So I said yes, YES, to it all, and a few days later, there was my book…four stories tall in Times Square…with an accompanying press release whizzing over the wire to all relevant media points. I posted about it on my Facebook page. My publisher posted it on her Facebook page. My company gave me the thumbs up. Any minute now, fame and fortune! I waited by my phone. I waited by my email.

Except…there was nothing.

Silence.

Crickets.

Twenty-four hours later turned into two days, then a week, then two weeks, then three weeks.

And still nothing.

Not a single interview request from a reporter. Not a single inquiry from an editor. Not one mention from the millions of people out there whom I presumed had seen the cover of my book. Absolutely zero came out of that this-has-to-be-a-sign-from-the-universe event.

It was, as they say, an epic failure.

Especially for someone like me who had hoped to skip about a hundred steps and a few more years and hit the bulls-eye on my first try.

Without talking about it to anyone, I retreated into myself to sort out what had happened and where I had gone wrong.

Like Elizabeth Gilbert says so eloquently in her TED talk about failure, I got “lost in the hinterlands of my psyche.” And for a long time afterward I struggled to find my way out of it and back to my writing—this crazy, hare-brained, frustrating, humbling, soul-leveling thing I had embarked upon, told everyone I was doing, was arranging my life around, speaking openly about (which is always hard for me), and which, God help me, I so desperately wanted to make work.

To another of Liz’s points: like great success, great failure flings you far from your center and leaves you disoriented.

I’ve had to ask myself this question often since those days: do I love writing more than I love myself?

Many times the answer has been “I don’t know.” In fact, I would say most days it’s still “I don’t know.” And that’s because the sting of that failure lives on. The utter pompous naiveté with which I approached my novel being splashed across Times Square still lives alongside the excited little girl in me and the “what if?” hopefulness of my heart.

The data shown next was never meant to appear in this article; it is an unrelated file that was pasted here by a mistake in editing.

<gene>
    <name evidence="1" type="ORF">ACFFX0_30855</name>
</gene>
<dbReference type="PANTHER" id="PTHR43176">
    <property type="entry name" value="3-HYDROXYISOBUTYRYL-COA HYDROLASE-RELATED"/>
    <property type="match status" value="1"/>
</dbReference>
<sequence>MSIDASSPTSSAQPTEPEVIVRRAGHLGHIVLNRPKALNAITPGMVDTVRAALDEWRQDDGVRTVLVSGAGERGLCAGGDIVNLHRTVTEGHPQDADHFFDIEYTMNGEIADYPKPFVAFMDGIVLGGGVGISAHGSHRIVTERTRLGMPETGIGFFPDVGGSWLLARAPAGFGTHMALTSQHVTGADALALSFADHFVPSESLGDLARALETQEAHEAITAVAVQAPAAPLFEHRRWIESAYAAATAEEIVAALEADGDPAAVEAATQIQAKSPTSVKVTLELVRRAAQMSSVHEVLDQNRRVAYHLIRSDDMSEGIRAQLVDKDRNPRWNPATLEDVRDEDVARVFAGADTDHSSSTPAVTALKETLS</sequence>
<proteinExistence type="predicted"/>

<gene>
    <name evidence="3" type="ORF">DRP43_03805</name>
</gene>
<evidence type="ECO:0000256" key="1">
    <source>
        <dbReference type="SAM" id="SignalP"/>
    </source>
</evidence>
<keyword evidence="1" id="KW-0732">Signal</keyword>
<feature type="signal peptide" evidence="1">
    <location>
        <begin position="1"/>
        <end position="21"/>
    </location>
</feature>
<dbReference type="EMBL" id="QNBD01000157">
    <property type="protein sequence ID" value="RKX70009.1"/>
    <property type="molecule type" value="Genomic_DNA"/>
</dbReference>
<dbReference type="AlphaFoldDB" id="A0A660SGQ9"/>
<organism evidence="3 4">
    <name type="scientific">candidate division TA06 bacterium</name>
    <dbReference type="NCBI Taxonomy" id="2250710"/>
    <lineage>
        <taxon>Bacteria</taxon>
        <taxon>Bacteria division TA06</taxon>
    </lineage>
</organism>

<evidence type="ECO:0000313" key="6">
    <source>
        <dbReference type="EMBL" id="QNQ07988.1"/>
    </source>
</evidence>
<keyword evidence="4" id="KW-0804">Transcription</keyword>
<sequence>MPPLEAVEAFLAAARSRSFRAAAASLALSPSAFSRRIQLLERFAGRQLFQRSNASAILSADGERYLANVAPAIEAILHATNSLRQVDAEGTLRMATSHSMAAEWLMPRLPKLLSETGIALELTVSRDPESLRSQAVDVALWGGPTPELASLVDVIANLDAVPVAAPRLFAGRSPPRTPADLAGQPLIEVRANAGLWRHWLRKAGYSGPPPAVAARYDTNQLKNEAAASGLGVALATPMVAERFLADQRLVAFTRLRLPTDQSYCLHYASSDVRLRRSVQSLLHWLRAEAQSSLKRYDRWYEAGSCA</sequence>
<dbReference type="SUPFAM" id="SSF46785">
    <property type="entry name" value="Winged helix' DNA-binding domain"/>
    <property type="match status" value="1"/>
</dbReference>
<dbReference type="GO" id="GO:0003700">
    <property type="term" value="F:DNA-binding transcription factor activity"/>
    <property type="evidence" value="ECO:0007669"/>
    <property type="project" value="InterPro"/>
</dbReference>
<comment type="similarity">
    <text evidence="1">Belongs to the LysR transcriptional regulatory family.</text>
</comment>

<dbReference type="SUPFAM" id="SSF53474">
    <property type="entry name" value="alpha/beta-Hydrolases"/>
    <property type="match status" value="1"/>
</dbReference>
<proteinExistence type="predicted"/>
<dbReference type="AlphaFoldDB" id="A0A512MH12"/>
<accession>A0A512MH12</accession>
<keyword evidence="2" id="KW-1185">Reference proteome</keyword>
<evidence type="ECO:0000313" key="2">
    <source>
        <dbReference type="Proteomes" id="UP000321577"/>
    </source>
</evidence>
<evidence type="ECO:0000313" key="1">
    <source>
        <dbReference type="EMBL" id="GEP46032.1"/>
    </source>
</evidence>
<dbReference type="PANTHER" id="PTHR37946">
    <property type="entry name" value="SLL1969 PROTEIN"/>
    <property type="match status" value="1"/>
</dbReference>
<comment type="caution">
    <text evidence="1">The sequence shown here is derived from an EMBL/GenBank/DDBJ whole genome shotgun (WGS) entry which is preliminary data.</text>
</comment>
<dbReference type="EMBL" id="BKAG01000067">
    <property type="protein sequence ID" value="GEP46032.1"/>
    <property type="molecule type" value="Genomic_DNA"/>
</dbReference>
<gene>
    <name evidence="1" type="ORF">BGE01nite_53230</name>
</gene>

How do you tell that excited, hopeful little girl not to be hopeful or excited?

I’ve studied a lot of new age theories and esoteric wisdom and quantum physics and great googly-moogly. I’ve probably studied that stuff as much as I’ve spent hours writing. So I wanted to believe, with every Higgs boson particle giving material form to my cosmic self, that the gift of immeasurable publicity was a validating nod to my dreams and aspirations, and surely the very thing that was going to get me to the next level, whatever I conceived it to be.

So when it didn’t work, I took it to mean that I wasn’t meant to be a writer.

Yeah, that’s a sad thud of a thought…

(Fast-forward through the Pit of Despair months).

Since then, I have a few more years under my belt. I’ve made it through a few more of those “hundred steps.” I’ve met some really significant people who made me look at my writing and my choices in a new way, and I’ve had a few small successes that mean more to me in their tiny, twinkling purity than that screaming, lit-up jumbotron ever could.

No matter what, a writer wants to be read. A writer wants an audience. We’d all be lying if we said we didn’t want others to read our work and appreciate it. An audience is our Higgs boson: it gives form to the deeply mysterious work of hauling a story out of the ether and onto the page. That’s why an audience—any audience—is all the more sweet because we know, deep down inside, that some of us will labor all our lives without ever getting one. And the vast majority of us sure as hell will never get Times Square. Not because it’s impossible. But because those of us who are truly serious about what we’re doing don’t get serious until our creations stand tall inside of us first, rather than outside of us.

I don’t envy the Times Square miracle for someone else because it may very well be a legitimate stop on his or her journey. In fact, I’d love it to be a stop on someone’s journey because it would give me renewed faith in astonishing occurrences.

It just wasn’t mine.

Mine was an abrupt catapulting into a hell of my own self-doubt.

Then a soft, kind, encouraging walk back to where I needed to be.